"Like Pancho Villa, it looks like Osama bin Laden has outsmarted the U.S. military generals," Ernesto Cienfuegos wrote for the website, "The Voice of Aztlan."
"Both are revered by the common people of each respective community," he said. "Both are seen as Robin Hoods by the poor and oppressed. Both were construction contractors at one time in their lives. Francisco Villa was a general contractor on the construction of the railroad through Chihuahua's majestic Copper Canyon. Both Osama bin Laden and General Francisco Villa were indirectly fighting those whom they perceived to be lackeys of the United States.
"It certainly appears today, that Osama bin Laden is headed for the very same legendary and folk hero status in Islam."
NBC's "The Book of Daniel" may have launched to great controversy and hoopla.
But WND broke the story how the show ended with a whimper – pulled unceremoniously from NBC's Friday night schedule with no more of an announcement than an entry on an NBC blog by creator Jack Kenny.
As WND initially reported, "The Book of Daniel," written by a homosexual, was promoted as the only show on television in which Jesus appeared as a recurring character and the only network prime-time drama series with a regular male "gay" character, a 23-year-old Republican son. The main character, Daniel Webster, was a troubled, pill-popping Episcopal priest.
David "Gypsy" Smith, the multi-talented writer, animator, musician, voice talent, producer and director behind WorldNetDaily cartoons, produced his first CD, "Exit Stage 2000," which went on sale in Shop.WND.com.The cartoons were a smash hit with WND readers as well as TV networks such as NBC, MSNBC and Fox News, which aired the hilarious animated version of WND editor Joseph Farah reporting on the Butterfly Ballot fiasco during the 2000 election mess.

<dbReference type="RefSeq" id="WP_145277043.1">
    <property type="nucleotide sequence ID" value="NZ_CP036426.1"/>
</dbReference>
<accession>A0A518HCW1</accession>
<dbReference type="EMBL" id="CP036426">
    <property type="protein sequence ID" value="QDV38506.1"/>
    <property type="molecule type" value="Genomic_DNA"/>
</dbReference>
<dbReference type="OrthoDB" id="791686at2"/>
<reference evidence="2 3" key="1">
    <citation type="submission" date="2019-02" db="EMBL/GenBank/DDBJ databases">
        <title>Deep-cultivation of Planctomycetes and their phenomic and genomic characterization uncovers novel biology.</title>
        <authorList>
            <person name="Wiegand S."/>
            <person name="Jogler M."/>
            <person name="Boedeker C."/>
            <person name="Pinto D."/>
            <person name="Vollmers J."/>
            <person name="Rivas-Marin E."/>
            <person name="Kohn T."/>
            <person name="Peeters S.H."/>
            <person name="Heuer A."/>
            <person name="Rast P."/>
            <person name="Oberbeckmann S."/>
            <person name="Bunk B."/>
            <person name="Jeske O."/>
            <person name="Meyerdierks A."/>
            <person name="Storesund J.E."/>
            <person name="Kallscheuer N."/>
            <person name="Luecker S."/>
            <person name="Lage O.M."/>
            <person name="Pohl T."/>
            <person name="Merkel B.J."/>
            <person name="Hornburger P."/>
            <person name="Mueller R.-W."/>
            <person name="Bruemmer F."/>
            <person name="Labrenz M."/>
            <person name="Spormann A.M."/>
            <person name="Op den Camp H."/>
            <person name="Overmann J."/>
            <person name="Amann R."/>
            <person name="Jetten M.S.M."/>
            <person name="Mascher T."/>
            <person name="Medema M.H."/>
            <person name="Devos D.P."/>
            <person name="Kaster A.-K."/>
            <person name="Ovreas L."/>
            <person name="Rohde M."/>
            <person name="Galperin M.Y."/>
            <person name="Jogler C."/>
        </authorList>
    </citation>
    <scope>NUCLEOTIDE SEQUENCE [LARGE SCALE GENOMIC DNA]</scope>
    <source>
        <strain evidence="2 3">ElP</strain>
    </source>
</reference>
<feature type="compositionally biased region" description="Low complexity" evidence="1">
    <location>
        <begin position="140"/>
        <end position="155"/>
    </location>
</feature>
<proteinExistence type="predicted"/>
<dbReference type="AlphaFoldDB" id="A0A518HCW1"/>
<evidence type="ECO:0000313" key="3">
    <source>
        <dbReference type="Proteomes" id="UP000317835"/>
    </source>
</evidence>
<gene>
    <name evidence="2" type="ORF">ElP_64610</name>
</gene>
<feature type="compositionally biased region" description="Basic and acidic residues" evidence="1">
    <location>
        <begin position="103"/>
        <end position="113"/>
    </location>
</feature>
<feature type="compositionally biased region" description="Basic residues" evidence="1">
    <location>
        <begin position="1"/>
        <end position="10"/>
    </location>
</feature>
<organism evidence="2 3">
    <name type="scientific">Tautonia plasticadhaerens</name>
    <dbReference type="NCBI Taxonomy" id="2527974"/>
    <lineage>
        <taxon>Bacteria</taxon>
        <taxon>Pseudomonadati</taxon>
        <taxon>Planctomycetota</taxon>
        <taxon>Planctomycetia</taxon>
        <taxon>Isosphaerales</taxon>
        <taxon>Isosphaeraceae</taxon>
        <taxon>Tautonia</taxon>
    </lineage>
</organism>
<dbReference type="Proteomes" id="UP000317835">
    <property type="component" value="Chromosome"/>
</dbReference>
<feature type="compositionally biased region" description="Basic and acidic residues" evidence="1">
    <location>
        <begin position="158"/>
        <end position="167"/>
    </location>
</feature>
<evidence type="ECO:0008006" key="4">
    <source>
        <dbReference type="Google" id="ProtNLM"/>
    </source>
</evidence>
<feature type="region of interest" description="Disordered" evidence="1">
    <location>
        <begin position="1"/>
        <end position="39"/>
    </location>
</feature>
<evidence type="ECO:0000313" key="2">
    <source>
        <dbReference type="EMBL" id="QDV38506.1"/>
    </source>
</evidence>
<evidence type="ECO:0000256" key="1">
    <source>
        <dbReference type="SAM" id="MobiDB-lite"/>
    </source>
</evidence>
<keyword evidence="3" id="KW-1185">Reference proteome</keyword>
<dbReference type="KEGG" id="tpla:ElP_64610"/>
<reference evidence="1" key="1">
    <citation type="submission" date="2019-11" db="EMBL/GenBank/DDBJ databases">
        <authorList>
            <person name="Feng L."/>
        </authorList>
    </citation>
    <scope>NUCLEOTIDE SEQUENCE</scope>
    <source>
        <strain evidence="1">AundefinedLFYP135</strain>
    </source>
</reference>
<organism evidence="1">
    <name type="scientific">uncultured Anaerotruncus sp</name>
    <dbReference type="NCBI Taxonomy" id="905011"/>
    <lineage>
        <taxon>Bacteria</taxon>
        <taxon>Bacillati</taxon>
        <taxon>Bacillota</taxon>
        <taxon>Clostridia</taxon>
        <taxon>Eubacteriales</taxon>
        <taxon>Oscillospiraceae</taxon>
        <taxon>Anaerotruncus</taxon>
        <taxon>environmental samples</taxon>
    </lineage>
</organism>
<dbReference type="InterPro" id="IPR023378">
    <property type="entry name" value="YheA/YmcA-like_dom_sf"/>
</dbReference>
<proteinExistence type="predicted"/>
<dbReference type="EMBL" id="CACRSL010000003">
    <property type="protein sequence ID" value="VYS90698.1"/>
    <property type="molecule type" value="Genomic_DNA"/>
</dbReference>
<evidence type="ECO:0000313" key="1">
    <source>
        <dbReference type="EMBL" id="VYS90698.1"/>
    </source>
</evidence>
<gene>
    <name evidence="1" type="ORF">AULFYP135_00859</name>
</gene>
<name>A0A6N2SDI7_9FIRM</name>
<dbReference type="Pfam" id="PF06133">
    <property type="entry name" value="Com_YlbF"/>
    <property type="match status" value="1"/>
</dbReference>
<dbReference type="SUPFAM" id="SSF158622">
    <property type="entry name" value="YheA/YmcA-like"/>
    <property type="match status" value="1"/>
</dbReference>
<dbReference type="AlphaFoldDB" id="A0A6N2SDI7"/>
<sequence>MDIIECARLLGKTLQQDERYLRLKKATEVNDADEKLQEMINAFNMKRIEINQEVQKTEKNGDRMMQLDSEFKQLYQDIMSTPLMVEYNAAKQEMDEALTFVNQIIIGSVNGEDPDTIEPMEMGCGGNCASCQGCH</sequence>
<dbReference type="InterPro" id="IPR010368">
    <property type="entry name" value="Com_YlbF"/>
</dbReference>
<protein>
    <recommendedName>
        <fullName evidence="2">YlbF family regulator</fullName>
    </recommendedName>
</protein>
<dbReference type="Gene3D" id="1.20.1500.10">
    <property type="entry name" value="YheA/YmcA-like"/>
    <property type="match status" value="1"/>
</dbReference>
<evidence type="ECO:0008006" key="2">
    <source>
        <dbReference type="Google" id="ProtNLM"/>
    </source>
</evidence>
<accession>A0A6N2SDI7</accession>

Other favorites included on the CD collection include Janet "Mary Poppins" Reno, the "Palm Beach Shuffle" and "Hannity & Butthead."
Hot on the heels of being rated in the top nine news sources on the Internet, WND announced the opening of its new book publishing division, WorldNetDaily Publishing. The new venture was created to edit and publish books primarily written by the popular Netpaper's writers, commentators and editors – while leaving the door open to other manuscripts as well.
These are just some of the familiar titles published by WND Books over the past seven years: David Kupelian's "The Marketing of Evil," Michael Savage's "The Savage Nation," Tom Tancredo's "In Mortal Danger," Diana Lynn's "Terri's Story," Jayna Davis' "The Third Terrorist," and many others.
"We believe there is a void in the traditional book publishing marketplace, just as surely as we recognize there was one in the news business prior to the arrival of WorldNetDaily," said WND's founder and editor Joseph Farah. "We plan to fill that void as proven content providers – and make a profit doing it."
In a case with ominous implications, an Italian judge heard arguments on whether or not a parish priest in that nation should stand trial for claiming Jesus of Nazareth actually existed.
Atheist Luigi Cascioli, who alleges Jesus never existed in his book, 'The Fable of Christ,' had brought charges against Rev. Enrico Righi for allegedly deceiving people into thinking Jesus was an actual historical figure.
"The point is not to establish whether Jesus existed or not, but if there is a question of possible fraud," said Cascioli's attorney, Mauro Fonzo, to reporters, according to the Associated Press.
Specifically, Cascioli says Righi has broken two Italian laws: the "abuse of popular belief'' – which amounts to intentionally deceiving someone – and "impersonation" – meaning one gains by giving a false name to someone.